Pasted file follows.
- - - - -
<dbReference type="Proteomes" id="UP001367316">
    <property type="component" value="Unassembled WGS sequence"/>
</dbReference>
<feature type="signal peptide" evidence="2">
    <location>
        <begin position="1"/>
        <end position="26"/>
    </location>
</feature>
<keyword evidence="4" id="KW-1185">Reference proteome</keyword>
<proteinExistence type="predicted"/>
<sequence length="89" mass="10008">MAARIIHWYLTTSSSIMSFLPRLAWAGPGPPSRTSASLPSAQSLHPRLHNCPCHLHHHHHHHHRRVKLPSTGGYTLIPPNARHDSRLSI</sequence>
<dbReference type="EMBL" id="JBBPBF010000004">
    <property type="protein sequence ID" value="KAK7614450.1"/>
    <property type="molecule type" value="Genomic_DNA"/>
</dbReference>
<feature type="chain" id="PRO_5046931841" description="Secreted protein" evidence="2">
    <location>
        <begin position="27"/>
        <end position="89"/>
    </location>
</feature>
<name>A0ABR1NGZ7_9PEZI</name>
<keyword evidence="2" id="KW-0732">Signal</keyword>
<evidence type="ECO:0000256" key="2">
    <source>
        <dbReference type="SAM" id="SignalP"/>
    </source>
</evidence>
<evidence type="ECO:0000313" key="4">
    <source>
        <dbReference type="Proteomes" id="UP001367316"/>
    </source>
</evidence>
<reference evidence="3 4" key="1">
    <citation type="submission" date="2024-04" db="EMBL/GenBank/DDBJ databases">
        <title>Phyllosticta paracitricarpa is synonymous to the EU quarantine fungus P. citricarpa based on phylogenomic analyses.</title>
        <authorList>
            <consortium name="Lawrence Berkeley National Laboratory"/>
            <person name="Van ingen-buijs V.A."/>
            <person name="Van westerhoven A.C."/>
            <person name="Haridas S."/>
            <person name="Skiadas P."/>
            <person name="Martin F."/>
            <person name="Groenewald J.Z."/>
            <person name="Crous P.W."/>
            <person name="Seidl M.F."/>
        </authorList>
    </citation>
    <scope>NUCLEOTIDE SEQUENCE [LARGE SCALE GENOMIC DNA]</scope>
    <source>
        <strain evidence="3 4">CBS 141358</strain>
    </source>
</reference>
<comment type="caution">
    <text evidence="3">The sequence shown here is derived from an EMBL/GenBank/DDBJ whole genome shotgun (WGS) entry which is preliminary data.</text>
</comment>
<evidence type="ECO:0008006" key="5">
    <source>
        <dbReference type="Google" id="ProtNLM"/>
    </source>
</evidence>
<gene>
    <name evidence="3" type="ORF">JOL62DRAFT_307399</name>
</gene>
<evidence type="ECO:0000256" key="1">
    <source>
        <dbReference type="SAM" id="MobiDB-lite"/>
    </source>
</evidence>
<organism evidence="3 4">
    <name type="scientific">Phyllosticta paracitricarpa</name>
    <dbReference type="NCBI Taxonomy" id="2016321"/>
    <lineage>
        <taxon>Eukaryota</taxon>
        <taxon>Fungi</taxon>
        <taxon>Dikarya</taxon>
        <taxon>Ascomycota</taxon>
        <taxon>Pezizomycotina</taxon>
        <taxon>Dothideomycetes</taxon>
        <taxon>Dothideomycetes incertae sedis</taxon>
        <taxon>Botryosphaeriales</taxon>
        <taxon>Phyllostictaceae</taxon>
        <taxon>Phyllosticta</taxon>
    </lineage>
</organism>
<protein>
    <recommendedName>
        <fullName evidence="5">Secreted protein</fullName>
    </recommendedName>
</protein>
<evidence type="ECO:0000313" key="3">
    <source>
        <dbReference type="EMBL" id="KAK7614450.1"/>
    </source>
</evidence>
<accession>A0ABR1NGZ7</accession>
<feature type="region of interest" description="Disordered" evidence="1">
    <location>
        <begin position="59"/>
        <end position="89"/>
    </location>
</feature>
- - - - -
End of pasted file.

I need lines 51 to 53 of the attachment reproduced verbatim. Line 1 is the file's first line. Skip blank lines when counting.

    <source>
        <strain evidence="3 4">CBS 141358</strain>
    </source>